From an uptick in rural demand to higher volumes and favourable commodity prices, the country's FMCG industry is pinning hopes on diverse catalysts for a double-digit volume-led growth in the new year after a challenging 2023.
Weaker-than-expected festive demand, rainfall deficit that hampered rural growth, unseasonal rains that dampened sale of beverages and higher commodity prices all together cooked a difficult-to-digest market recipe this year even though "green shoots" of recovery are becoming more visible.
The sector, which has a high growth potential especially in an emerging market like India, is anticipating 2024 to be a "better year" with favourable input prices benefitting the Home and Personal Care (HPC) as well as certain food business segments.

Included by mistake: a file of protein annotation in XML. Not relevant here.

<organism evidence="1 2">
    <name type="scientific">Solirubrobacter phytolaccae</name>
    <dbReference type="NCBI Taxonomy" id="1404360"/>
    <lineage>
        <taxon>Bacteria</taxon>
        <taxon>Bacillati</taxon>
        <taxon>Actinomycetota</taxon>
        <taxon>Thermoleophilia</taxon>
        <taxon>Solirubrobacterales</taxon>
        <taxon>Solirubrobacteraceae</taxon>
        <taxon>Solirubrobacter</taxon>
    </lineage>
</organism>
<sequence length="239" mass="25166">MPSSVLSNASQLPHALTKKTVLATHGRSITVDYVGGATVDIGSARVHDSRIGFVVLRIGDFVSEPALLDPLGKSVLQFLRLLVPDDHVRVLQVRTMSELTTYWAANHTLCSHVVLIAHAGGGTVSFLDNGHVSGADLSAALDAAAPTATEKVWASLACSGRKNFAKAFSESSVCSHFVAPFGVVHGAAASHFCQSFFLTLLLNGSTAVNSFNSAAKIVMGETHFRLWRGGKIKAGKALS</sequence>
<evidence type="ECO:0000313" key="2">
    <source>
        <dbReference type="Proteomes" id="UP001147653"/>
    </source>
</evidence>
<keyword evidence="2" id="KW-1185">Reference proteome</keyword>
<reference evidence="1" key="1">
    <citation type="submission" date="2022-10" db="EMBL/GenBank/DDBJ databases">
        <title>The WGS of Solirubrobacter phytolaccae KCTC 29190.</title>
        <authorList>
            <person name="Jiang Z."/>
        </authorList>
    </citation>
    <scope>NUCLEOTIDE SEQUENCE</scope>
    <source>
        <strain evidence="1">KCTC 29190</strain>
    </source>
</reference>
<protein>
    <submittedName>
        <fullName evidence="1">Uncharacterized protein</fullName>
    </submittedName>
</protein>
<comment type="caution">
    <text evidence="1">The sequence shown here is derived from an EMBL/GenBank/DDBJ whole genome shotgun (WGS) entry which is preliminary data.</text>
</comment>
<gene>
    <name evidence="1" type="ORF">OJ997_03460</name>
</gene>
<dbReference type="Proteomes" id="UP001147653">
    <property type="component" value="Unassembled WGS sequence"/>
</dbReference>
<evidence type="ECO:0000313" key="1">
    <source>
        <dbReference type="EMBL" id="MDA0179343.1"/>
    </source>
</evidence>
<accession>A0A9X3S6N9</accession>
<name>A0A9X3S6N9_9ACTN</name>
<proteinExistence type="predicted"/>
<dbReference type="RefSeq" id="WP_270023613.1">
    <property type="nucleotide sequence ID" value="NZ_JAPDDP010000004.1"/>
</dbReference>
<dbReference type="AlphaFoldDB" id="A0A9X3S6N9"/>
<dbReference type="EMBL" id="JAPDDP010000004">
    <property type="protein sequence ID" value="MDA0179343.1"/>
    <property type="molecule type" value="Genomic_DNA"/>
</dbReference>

"We expect the demand situation to improve as we enter the next financial year. We expect FMCG players to increase the pace of innovation and premiumisation and also focus on significant investment behind expanding the quality of rural distribution," Marico MD and CEO Saugata Gupta said.
The FMCG players are also expecting expansion of their profit margins with softening of commodity inflation that would result in increased spending on branding, return of promotional schemes for consumers and increased dividend payout to their shareholders, according to analysts.
Most FMCG companies extend the benefits of moderation in key commodity prices to consumers by undertaking price cuts or by increasing grammages. They are expecting a faster growth in the premium and large pack sizes, thanks to a stronger urban market and modern trade channels.